I think most people on this side of the House know that I doorknock a lot. In fact, I've doorknocked at over 76,000 houses with a group of about four people over the last 15 years, and over that time the feedback that I get from people—what people tell me—has changed as their attention has moved. Someday I'll have to write a bit of an essay on how it's moved over that 15 years, but what I've really noticed in the last year to an extraordinary extent is the number of people that raise with me their concern that something's wrong—that decisions that government make, whether it's state, federal or local, don't always make sense. They don't know who those decisions are for or who benefits from them because they don't seem to be in the interests of the community. I get people talking about appalling treatment by banks and their sense of powerlessness when they're dealing with large organisations, the tax office or other large institutions and government bodies.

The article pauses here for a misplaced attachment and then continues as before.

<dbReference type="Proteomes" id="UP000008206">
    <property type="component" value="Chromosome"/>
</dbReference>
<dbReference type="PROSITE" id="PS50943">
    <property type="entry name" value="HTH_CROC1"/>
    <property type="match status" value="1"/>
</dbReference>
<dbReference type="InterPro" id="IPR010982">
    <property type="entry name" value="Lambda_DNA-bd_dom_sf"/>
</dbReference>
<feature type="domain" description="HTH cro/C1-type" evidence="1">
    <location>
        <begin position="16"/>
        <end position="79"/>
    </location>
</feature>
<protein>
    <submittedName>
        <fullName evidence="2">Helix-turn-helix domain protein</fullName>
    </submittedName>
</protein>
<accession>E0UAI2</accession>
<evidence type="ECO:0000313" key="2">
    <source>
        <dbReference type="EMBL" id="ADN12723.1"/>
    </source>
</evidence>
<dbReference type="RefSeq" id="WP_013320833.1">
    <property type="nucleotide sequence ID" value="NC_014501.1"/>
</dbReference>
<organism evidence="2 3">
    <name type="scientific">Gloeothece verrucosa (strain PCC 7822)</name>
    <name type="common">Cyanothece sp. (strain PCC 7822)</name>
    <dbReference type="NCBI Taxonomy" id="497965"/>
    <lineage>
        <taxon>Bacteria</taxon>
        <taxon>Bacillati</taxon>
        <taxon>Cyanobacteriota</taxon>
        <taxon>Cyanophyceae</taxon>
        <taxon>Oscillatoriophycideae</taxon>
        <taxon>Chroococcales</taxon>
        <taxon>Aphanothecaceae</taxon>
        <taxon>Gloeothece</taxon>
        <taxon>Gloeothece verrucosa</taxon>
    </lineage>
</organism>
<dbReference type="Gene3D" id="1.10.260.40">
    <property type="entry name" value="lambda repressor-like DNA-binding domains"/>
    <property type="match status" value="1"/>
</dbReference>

It's quite a tidal wave of a similar view that has swept across my community in the last year, and that's in spite of the fact that not many of those people would know that we've actually slipped down the corruption index as a nation—that when you rank Australia relative to the rest of the developed world we are slipping down. So the data seems to reflect exactly what people are telling me: that something is wrong. At least there's a willingness of people to believe that now, and to believe it easily. You can see it in social media. Someone suggests something and this wave of belief sweeps through the community, without the community really considering whether or not it's true. I think that reflects a growing sense of unease and mistrust on the part of the community in government, in major institutions and in the corporate sector.